I am making an RPM in which everything is contained in the .spec file (don't ask :-). rpmbuild requires a "Source" file, so I was trying to create an empty tar file. However, if I don't give any filenames, tar complains:

tar: Cowardly refusing to create an empty archive
Try `tar --help' or `tar --usage' for more information.

How do I create a truly empty tar file?

  • its been answered before here: superuser.com/questions/133186/… – Rhyuk Jul 13 '12 at 19:07
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    Actually, @Rhuyuk, it hasn't. That post is someone who forgot to list a filename, and the answer helped them realize they needed to pass another argument, resulting in a non-empty archive. This is why I changed the title of that question, and created this question, which DOES answer what the title of that question was asking. – Sean Reifschneider Jul 13 '12 at 19:13

You can force GNU and BSD tar to create an empty archive with:

tar -cf tarfilename.tar -T /dev/null
  • ya, 'f' option must be last, as it specifies the filename. You're going to create an archive named T, but it'll error on missing tarfilename.tar file anyways. – lornix Jul 14 '12 at 19:41
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    One reason to create an empty tar: scripted tar creation. Step 1: Create the tar. Step 2: Add files one by one. You can do this with an "if first file then create else then append" but that's not as smooth. – dpk Nov 29 '12 at 17:53
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    @dpk: If I understand what you are saying, why don't you just always use append? Append will create the tar file if it doesn't already exist, so you don't need to check if it's the first file, just append and if it's the first file tar will create it. – Sean Reifschneider Dec 16 '12 at 2:42
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    @SeanReifschneider It looks like that'd work fine. Nice. – dpk Dec 17 '12 at 23:14
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    @SeanReifschneider: +1 for the hint that append mode creates the archive for the first file if it's not already on disk. I'm using find command to exec tar in append mode in a script so didn't need to create the archive file before-hand. – GuruM Jul 29 '13 at 8:40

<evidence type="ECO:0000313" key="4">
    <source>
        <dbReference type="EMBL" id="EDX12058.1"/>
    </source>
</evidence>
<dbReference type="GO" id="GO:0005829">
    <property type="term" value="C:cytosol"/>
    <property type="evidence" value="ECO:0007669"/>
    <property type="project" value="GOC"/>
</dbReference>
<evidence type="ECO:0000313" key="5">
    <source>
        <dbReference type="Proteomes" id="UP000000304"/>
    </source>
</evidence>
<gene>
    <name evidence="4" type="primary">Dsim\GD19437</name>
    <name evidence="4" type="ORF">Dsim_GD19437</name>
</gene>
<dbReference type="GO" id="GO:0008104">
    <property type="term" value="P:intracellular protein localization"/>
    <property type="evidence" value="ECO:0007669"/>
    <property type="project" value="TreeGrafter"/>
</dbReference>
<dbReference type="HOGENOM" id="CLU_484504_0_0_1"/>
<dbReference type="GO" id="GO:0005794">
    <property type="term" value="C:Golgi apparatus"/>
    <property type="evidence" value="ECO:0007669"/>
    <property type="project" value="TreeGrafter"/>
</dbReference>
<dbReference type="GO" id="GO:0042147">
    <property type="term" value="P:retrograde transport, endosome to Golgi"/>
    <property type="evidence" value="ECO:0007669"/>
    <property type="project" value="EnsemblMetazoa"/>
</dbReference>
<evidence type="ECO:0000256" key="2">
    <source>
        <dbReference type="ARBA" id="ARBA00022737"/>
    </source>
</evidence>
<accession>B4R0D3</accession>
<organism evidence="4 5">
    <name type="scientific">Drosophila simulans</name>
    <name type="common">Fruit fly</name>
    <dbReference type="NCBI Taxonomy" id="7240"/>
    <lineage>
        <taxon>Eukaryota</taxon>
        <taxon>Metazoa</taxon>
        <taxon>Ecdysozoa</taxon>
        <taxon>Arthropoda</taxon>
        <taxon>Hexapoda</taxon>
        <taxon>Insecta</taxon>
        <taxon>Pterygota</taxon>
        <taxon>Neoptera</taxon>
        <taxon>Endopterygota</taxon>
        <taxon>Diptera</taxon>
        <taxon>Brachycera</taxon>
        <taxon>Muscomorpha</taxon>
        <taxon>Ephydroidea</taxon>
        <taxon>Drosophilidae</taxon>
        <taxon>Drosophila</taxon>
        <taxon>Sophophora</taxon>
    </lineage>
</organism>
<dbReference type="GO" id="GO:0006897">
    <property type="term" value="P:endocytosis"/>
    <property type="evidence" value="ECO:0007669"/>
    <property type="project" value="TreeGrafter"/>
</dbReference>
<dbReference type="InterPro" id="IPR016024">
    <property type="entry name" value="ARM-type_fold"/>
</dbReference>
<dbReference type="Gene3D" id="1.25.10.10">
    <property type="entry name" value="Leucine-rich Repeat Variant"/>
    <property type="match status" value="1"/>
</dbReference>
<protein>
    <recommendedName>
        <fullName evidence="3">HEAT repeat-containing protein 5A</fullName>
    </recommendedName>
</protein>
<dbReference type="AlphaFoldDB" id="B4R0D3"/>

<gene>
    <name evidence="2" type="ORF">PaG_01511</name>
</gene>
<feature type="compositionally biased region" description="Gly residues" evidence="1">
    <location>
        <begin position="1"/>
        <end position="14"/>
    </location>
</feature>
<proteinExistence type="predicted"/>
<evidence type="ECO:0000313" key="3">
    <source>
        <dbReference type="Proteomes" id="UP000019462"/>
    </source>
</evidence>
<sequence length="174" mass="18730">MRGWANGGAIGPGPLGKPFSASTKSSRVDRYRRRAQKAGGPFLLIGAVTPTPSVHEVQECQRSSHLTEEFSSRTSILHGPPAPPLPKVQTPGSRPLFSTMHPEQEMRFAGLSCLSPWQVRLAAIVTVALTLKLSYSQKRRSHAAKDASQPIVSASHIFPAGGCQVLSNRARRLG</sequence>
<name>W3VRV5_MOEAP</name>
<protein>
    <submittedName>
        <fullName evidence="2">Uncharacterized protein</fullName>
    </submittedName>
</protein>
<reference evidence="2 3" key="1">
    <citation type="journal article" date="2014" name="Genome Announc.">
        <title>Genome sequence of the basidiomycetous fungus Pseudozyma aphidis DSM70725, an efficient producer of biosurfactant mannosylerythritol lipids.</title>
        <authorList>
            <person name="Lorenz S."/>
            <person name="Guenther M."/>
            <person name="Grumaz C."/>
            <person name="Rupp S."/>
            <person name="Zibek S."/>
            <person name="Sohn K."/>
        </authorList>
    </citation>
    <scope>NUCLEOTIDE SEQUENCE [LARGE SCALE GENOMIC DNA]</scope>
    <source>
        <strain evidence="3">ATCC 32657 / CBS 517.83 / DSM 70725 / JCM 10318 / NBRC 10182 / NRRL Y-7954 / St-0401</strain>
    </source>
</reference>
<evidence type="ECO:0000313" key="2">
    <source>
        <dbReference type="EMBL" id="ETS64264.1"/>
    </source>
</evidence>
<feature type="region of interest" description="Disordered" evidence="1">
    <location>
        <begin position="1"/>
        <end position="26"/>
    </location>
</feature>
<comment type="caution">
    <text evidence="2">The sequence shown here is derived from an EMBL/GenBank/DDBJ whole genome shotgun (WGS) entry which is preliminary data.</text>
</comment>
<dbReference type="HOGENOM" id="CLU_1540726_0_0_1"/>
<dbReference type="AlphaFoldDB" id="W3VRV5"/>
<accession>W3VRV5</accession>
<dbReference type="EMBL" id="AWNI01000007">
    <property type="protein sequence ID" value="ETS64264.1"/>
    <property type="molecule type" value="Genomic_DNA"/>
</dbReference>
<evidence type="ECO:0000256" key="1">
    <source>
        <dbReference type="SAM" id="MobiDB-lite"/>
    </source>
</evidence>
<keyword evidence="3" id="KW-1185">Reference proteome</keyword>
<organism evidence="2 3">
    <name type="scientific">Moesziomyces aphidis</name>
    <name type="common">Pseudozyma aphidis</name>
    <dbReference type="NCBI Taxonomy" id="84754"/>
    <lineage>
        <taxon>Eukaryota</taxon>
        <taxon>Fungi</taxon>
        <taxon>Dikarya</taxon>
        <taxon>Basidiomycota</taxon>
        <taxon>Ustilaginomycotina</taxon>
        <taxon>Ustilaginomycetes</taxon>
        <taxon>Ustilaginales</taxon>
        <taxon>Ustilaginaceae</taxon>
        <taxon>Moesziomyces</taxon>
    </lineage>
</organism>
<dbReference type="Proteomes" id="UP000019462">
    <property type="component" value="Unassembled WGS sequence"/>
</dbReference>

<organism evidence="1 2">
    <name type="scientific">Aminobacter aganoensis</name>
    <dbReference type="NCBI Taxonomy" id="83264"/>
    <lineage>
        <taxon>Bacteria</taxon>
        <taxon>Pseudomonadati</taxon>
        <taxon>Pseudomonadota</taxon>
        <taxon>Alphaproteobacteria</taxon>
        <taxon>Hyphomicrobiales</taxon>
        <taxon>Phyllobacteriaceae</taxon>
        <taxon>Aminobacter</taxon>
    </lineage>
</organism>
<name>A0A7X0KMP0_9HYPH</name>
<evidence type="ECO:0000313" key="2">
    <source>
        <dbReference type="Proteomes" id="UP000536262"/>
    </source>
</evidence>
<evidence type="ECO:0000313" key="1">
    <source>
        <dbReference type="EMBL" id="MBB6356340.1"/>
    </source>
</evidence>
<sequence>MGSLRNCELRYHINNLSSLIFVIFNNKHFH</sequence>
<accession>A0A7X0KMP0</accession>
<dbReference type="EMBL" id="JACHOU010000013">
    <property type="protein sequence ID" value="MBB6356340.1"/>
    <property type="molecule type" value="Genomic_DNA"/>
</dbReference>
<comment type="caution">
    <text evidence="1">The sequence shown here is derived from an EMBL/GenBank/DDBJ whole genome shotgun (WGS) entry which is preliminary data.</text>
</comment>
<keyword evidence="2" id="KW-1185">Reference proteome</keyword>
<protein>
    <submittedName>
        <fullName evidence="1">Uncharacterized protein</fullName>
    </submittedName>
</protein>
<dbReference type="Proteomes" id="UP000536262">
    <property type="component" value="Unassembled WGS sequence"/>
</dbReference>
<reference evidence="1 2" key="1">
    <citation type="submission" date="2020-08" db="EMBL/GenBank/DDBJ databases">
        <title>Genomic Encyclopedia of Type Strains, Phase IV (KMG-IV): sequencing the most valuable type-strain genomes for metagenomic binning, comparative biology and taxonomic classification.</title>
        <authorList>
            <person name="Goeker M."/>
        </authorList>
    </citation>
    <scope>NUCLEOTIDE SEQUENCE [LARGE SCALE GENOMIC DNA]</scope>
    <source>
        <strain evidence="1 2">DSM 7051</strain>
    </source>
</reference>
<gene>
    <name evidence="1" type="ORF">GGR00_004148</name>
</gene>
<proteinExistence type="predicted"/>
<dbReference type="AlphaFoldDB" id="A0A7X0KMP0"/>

BSD: tar cvf empty.tar --from-file /dev/null

GNU (Linux): tar cvf empty.tar --files-from /dev/null

Solaris: tar cvf empty.tar -I /dev/null

  • Finally something that works in Solaris!! Thanks a lot – AJPerez Nov 23 '16 at 9:03

An empty tar file is just a file with 10240 NUL bytes in it. So to create an empty tar file, you don't even need tar but instead can use either of these:

$ head --bytes=10240 /dev/zero > empty.tar
$ truncate --size=10240 empty.tar
$ fallocate --length=10240 empty.tar
$ dd if=/dev/zero bs=10240 count=1 iflag=fullblock > empty.tar
$ dd if=/dev/zero bs=1 count=10240 > empty.tar
  • @KamilMaciorowski thanks for your hints about dd usage! I learned something new! About answering the right question: The title indeed asks "how to force tar" but when reading the question text, it becomes clear, that OP actually wants an empty tar file and it should not matter how. – josch Jan 15 at 6:58
  • I went ahead and edited the question. – Kamil Maciorowski Jan 15 at 7:30

I was able to create an empty archive by archiving a single file, then deleting the file from the archive.

tar cf empty.tar somefile                   # creates archive
tar --delete -f empty.tar somefile          # remove the file
tar tf empty.tar                            # list contents of archive

This works for me.

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    I can verify that with GNU tar this will produce the expected 10K file of all NUL characters. – Sean Reifschneider Jul 22 '12 at 6:00

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